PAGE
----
Over the last several years I've been dealing with various stages of disability thanks to ALS. My goal is to share solutions and review various products/tools/devices that I have found particularly helpful.

Monday, 28 May 2012


Me, like a lot of people I love a good cup of coffee. Particularly first thing in the morning. But with my disability affecting my hands to such a degree it was starting to become very difficult to make a cuppa coffee on my own. Using a regular drip machine, I would have coffee grounds all over the countertop  and then there was always the adventure of pouring the coffee into the cup… This was exponentially worse when I tried to make espresso.

Nespresso Pixie
So several months ago I discovered an Nespresso coffee machines. They make a very good espresso and the coffee is all preloaded into little capsules making it extremely easy to pour. Drop the puck in, close the chamber, push the button, wait a few seconds and enjoy.

The machine shown here is exactly the one I purchased. It's the pixie and it sells for about C$250, making it a bit expensive for a cup of coffee but about on par with other espresso machines. What is particularly great about this machine is the handle. In some large silver ring on the top left of the machine which is used to close the machine, and puncture the capsule. If you are like me and have a significant impairment of your hands this lever is extremely easy to grasp and close.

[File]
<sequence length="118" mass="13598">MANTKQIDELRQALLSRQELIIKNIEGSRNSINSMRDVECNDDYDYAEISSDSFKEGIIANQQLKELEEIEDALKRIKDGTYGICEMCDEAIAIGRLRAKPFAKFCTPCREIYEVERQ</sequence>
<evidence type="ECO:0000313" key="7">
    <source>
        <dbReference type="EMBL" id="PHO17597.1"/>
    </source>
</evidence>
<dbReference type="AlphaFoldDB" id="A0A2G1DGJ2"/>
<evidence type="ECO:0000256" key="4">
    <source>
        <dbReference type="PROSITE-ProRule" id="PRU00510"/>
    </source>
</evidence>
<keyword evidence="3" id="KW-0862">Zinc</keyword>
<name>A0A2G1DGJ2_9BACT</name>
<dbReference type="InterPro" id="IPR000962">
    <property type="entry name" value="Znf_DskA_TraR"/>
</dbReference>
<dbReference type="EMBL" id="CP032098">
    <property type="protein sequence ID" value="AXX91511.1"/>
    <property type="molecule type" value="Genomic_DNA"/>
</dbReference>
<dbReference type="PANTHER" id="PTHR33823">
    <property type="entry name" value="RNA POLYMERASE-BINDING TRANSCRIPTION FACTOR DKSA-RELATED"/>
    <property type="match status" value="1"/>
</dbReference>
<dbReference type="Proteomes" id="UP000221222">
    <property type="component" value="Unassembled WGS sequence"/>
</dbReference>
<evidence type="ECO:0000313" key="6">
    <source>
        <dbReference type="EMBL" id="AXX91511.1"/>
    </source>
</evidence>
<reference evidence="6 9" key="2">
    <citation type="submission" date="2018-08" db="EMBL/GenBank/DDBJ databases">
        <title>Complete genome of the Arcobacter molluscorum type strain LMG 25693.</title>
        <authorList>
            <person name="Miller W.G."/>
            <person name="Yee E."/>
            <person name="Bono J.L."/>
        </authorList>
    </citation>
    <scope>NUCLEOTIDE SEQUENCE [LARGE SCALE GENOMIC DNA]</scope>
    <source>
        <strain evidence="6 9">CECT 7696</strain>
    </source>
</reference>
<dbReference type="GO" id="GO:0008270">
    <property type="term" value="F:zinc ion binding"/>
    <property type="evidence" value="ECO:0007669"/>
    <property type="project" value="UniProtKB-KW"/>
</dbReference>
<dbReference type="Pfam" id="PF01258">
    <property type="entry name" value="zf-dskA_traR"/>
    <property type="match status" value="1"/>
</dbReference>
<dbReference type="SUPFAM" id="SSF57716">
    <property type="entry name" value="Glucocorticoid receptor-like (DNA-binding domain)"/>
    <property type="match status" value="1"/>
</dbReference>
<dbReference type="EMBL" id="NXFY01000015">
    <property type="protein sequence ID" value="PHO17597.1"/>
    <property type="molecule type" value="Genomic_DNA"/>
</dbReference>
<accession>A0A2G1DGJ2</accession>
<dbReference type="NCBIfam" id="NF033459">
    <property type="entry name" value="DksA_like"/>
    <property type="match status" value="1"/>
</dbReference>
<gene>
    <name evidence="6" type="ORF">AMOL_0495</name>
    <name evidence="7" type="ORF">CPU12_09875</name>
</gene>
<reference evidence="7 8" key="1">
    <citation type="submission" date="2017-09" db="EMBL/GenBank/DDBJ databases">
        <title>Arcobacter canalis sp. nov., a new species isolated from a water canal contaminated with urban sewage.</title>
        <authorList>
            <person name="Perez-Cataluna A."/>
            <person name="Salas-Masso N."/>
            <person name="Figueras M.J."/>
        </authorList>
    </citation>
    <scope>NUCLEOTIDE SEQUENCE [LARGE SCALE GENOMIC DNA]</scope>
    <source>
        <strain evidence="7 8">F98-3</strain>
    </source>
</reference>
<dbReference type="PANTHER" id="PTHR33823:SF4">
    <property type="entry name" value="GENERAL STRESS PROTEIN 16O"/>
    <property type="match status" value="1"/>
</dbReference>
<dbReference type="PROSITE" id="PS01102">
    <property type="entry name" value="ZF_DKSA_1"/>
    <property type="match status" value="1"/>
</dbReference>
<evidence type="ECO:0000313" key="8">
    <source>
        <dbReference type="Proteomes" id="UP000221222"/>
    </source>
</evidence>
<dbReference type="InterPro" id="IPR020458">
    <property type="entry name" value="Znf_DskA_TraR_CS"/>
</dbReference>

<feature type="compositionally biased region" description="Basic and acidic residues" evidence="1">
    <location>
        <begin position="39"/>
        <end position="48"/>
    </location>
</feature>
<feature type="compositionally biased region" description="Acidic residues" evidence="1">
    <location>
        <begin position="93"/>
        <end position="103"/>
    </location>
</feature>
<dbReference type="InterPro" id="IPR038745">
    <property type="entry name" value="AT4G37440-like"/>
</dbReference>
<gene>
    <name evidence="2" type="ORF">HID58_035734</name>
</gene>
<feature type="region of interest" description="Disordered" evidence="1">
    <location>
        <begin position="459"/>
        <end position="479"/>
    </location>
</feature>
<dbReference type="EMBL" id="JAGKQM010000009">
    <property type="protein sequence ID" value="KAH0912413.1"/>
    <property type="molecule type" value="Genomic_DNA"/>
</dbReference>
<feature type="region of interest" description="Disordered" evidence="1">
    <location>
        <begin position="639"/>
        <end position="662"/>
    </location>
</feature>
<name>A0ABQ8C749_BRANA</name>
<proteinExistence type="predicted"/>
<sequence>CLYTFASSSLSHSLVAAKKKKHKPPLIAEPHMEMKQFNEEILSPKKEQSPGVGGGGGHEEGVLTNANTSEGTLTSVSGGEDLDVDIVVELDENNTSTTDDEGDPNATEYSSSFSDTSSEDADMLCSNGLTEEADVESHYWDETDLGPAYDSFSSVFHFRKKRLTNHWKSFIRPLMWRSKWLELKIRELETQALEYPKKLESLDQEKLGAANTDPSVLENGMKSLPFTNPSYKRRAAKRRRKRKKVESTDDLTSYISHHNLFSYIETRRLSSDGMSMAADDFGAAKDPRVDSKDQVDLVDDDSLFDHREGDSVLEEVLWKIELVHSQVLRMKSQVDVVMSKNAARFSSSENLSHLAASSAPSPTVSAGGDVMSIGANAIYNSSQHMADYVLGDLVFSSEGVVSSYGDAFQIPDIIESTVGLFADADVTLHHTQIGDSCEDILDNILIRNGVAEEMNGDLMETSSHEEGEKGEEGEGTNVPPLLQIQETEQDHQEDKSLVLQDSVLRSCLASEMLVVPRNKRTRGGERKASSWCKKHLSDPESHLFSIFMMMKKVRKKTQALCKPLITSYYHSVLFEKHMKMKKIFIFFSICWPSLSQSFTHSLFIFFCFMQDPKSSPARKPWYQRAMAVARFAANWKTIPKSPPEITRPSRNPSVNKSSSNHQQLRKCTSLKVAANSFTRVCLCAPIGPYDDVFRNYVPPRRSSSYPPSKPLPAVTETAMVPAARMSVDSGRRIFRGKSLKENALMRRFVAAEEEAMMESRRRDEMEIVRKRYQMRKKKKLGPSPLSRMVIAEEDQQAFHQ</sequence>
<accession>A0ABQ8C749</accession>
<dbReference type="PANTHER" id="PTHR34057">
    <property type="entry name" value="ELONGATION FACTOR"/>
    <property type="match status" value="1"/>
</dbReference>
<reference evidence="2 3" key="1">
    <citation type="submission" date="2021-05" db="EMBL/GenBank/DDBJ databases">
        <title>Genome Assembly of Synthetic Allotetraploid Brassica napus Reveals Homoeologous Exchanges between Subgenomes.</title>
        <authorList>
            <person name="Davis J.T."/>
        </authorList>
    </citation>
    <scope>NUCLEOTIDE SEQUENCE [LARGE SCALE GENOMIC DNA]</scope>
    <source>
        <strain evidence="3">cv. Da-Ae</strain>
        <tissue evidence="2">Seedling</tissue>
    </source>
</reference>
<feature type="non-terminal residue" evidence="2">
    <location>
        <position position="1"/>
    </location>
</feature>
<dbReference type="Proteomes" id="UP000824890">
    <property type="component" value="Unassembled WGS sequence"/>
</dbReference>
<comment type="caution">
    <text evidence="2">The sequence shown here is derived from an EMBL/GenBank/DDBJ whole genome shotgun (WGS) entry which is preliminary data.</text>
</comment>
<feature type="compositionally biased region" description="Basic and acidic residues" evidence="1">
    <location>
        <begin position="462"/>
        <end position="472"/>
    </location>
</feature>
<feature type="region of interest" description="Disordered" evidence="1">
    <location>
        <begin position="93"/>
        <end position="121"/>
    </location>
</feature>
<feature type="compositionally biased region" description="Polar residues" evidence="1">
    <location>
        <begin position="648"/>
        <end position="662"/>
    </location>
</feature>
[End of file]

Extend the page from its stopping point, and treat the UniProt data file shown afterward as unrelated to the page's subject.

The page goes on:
There are a number of different machines to choose from, with of course varying price and functionality. But for me the accessibility  provided by this machine via the handle is what really appealed to me.

Of course there are also a number of other coffee brewing machines which operate on capsules or packets, some of which are cheaper. However for the price is the only one that I found which is an actual espresso machine. Meaning the coffee is actually brewed at 19 bars of pressure and because of this it makes a very nice creama (coffee foam).

There is a wide choice of capsules to choose from, 16 total ranging from mild through two very strong coffee. The price of which is between $.63 and $.69 each. This might seem a little bit expensive, but price comparison to the other non-espresso pods at the local supermarket shows them to be only marginally more expensive for good quality coffee. One must also keep in mind that these are expressing portions, meaning a long poor will only give you 125 mL, or about half a regular cup. That being said, with the richness of the espresso and the shakiness of my hands, I find a half a cup portion to be about right.

Although Nespresso recommends many of the capsules only be used for short shots of coffee, I find using a long poor on any of the stronger ones still gives a very pleasing and rich beverage. However easily reprogram the length of the poor should you choose to do so.

another feature that is interesting to this model, is that the little tray that you see the cup of coffee sitting on the image folds up allowing you to place a regular sized coffee cup instead. I find that this way I have a little bit of a safety margin with a regular cup, so I'm less likely to spell it in the cup itself is much easier to hold on to.

So if you are coffee lover like me and have some kind of issue affecting dexterity. This machine could very much be an answer for you.

Cost: C$250
Pro: very accessible espresso machine, with no mess and it's very easy to operate.
Con: only accepts Nespresso capsules

1 comment:

  1. That being said, with the richness of the espresso and the shakiness of my hands, I find a half a cup portion to be about right. Miami Vending Machines